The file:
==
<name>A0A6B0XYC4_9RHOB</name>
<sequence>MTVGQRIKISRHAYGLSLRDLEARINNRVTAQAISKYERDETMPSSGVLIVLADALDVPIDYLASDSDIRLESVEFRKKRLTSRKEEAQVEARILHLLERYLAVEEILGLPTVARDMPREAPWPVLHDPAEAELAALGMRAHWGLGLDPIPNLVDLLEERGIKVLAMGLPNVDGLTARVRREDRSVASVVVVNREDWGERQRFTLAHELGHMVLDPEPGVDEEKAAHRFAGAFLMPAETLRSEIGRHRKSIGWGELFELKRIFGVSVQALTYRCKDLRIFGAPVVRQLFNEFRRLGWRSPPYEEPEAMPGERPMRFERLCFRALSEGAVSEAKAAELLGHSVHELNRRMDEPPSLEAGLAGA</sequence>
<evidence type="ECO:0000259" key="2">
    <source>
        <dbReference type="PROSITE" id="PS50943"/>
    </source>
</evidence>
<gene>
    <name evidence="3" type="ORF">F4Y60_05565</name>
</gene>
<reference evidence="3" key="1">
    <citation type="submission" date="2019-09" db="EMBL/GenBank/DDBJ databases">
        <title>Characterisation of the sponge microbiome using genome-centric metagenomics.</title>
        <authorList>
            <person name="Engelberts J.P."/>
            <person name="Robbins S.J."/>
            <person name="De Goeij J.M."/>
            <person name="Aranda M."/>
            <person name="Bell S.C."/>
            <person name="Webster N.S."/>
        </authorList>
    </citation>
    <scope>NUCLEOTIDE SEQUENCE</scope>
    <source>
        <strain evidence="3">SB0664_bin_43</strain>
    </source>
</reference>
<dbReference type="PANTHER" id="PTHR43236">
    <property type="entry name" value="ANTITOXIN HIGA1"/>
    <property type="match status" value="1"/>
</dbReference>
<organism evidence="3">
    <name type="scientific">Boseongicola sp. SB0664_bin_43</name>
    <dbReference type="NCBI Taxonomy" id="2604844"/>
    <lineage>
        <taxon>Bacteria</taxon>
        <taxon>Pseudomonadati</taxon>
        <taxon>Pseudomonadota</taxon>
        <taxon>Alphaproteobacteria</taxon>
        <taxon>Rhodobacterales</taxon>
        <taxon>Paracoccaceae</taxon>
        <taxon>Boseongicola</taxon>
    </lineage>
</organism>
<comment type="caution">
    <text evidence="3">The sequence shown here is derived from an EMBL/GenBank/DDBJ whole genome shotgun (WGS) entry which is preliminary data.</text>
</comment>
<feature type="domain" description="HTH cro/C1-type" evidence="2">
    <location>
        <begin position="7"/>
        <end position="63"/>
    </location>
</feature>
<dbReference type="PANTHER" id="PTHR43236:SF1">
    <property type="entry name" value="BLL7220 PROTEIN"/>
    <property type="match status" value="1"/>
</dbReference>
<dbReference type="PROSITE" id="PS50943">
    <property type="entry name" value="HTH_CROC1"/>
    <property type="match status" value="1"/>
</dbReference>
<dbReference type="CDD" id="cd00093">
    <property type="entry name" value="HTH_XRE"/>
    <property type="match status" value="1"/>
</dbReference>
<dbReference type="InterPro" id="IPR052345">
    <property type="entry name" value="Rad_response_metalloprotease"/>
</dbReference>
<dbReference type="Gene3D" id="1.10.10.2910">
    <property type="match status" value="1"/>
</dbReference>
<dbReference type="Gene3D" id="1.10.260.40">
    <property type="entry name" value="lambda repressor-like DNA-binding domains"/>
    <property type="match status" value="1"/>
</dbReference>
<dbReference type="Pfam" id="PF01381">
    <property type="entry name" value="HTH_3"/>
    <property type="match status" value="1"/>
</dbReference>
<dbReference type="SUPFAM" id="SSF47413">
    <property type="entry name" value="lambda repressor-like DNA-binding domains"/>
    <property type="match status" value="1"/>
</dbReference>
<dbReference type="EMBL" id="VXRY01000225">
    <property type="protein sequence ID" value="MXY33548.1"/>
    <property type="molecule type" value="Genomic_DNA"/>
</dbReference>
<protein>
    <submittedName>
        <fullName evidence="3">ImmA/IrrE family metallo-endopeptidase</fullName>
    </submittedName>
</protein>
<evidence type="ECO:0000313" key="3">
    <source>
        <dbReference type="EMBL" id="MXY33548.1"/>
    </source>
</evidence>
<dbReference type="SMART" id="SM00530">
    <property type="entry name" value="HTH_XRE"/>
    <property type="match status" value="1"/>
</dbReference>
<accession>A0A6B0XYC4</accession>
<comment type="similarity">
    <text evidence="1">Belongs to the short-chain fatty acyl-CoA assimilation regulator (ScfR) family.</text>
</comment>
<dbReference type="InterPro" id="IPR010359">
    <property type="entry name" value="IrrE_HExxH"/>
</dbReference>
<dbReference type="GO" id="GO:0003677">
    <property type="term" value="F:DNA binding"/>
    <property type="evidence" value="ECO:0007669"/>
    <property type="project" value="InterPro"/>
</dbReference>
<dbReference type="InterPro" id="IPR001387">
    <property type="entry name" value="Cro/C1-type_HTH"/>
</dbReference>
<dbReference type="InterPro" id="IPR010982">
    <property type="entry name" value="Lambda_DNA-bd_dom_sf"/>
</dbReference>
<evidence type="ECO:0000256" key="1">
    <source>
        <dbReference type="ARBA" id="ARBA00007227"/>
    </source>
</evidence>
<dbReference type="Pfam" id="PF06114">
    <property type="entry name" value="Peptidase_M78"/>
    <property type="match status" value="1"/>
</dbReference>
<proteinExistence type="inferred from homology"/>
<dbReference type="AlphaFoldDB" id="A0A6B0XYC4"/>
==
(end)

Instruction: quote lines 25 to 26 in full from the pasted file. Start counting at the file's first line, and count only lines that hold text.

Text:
        <strain evidence="3">SB0664_bin_43</strain>
    </source>